Force ma­jeure af­ter fire dis­rupts Rio ore flow

The West Australian - - WEST BUSINESS - Peter Milne

Rio Tinto is un­able to sup­ply some of its iron ore cus­tomers af­ter a fire on Thurs­day dam­aged parts of its Cape Lam­bert ex­port fa­cil­ity.

A Rio Tinto spokesman said it had de­clared force ma­jeure on cus­tomers im­pacted by fire dam­age to a sec­tion of the Robe River screen fa­cil­ity that sep­a­rates Robe Val­ley lump and fine prod ucts. Robe Val­ley pro­duced 31.2 mil­lion tonnes of iron ore in 2017 and Rio Tinto’s 53 per cent share ac­counted for about 6 per cent of the An­glo-Aus­tralian’s iron ore pro­duc­tion for the year.

West Busi­ness un­der­stands the dam­age has stopped the pro­cess­ing of any Robe Val­ley prod­uct at Cape Lam­bert.

Some ship­ments will be pos­si­ble from al­ready screened ore stock­piled at the port north of Kar­ratha. “Rio Tinto is as­sess­ing the full im­pact of the dam­age and will do all it can to try and min­imise dis­rup­tion to our cus­tomers,” the spokesman said.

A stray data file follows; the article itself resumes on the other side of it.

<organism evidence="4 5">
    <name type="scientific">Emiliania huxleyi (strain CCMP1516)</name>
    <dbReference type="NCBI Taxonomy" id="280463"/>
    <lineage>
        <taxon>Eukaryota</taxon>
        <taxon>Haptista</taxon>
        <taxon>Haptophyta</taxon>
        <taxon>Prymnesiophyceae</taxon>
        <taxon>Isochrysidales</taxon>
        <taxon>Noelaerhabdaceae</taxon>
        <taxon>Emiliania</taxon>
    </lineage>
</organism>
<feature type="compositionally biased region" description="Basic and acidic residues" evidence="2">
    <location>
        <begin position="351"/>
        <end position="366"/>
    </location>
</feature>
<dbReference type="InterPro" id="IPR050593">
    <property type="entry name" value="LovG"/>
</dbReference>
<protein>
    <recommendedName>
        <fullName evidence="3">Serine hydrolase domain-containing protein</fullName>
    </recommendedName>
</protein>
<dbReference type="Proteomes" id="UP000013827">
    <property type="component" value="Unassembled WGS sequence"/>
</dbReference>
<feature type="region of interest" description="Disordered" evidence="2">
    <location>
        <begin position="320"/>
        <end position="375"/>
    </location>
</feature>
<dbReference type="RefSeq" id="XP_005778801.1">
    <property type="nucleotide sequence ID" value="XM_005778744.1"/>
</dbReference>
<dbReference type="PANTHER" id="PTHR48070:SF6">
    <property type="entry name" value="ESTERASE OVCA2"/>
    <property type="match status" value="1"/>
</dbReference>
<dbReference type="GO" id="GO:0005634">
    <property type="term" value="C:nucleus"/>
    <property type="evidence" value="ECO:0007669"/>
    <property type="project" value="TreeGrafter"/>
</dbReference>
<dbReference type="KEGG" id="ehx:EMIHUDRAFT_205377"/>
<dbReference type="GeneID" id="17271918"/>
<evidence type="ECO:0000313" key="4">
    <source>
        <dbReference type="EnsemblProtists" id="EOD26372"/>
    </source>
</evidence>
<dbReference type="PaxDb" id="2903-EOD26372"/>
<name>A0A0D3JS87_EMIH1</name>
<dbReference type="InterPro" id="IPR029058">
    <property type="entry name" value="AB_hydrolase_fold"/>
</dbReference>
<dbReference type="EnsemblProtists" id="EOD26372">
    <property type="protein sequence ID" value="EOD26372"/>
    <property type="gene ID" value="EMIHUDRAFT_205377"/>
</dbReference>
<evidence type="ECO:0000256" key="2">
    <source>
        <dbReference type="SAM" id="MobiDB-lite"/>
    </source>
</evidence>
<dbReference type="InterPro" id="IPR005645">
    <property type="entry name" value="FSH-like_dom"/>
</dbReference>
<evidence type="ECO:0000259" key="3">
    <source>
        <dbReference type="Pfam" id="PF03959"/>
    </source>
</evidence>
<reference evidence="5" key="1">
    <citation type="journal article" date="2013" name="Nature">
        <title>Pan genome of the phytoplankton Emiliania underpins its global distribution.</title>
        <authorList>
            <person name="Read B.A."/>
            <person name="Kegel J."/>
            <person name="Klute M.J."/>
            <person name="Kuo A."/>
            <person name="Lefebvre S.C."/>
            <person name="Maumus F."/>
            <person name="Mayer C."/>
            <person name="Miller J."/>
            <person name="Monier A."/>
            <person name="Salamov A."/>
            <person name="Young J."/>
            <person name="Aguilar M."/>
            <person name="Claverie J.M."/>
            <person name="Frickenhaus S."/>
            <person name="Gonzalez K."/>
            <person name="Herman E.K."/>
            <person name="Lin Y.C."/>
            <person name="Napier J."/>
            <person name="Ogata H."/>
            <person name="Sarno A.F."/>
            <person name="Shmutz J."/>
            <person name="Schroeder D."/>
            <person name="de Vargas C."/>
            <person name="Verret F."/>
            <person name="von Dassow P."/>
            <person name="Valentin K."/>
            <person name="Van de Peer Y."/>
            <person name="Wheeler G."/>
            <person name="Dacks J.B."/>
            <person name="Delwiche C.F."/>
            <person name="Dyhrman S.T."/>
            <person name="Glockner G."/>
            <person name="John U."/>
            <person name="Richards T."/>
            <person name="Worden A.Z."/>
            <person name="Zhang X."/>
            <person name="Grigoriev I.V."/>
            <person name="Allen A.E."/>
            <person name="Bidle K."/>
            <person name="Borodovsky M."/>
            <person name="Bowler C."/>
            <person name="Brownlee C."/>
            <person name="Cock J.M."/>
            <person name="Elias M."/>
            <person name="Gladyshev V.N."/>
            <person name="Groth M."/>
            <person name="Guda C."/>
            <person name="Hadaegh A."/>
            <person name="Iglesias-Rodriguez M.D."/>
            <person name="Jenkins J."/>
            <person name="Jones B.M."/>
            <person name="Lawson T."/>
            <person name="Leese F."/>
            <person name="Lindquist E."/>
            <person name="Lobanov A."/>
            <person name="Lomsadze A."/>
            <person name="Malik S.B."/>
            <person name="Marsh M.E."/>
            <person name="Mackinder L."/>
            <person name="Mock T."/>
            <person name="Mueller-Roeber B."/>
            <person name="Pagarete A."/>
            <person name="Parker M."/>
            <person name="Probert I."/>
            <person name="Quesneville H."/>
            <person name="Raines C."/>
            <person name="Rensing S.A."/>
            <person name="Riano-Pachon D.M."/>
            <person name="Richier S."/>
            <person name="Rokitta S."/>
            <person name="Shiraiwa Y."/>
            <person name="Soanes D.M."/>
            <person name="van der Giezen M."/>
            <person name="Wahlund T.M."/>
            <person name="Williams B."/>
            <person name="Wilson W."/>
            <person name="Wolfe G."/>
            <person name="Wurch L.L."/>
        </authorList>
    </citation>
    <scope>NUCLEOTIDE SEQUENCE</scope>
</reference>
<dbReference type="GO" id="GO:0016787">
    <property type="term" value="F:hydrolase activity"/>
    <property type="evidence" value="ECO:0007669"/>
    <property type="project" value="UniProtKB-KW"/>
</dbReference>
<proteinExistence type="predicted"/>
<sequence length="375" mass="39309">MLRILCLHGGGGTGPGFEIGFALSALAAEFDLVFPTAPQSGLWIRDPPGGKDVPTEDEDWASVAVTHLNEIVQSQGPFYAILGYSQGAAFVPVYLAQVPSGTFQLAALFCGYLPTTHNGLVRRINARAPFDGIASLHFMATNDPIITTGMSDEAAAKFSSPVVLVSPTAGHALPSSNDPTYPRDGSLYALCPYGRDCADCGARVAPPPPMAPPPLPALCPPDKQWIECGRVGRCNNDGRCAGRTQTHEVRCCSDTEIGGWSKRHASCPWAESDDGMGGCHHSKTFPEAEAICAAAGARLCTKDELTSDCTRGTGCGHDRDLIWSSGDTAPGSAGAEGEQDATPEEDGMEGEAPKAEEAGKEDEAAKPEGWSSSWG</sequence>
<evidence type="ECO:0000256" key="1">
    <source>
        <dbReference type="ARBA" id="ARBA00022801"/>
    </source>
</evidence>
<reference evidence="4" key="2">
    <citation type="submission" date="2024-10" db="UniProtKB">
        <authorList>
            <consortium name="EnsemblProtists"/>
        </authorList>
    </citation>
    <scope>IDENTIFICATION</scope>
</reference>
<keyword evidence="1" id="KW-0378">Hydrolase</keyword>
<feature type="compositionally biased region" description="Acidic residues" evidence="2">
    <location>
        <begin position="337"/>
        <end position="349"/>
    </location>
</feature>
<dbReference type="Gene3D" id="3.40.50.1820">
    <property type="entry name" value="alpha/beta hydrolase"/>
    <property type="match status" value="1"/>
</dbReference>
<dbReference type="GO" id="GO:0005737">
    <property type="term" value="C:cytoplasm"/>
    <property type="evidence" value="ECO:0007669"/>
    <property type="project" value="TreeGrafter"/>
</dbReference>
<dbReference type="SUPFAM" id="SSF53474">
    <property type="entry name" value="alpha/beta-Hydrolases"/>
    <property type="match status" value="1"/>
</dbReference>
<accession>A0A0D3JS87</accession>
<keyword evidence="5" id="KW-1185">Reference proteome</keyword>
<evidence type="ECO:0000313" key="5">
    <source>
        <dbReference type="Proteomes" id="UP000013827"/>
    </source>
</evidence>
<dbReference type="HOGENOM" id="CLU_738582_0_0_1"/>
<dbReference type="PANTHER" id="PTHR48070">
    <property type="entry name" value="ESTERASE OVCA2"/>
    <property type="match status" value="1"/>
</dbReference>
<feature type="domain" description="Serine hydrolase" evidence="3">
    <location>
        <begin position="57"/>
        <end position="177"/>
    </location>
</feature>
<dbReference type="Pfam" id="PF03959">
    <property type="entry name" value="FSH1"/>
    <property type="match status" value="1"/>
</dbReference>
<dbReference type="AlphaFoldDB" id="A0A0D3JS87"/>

Other ore ex­ports are un­af­fected.

Robe Val­ley and West An­ge­las are owned by the Robe River joint ven­ture of Rio Tinto, Mit­sui (33 per cent) and Nip­pon Steel & Su­mit­omo Metal Cor­po­ra­tion (14 per cent).

In Oc­to­ber the ven­ture agreed to spend $1.55 bil­lion ($2.16 bil­lion) to sus­tain pro­duc­tion at the two op­er­a­tions.

The work will cre­ate 1200 jobs, with first ore due in 2021. Equip­ment au­to­ma­tion will in­clude the retrofitting of 34 haul trucks.

In April 2018 a spec­tac­u­lar fire at Rio Tinto’s Yandi­coogina op­er­a­tion in the Pil­bara started in a train load-out bin and rapidly moved along a con­veyor.

Pic­ture: Face­book

The plant fire.

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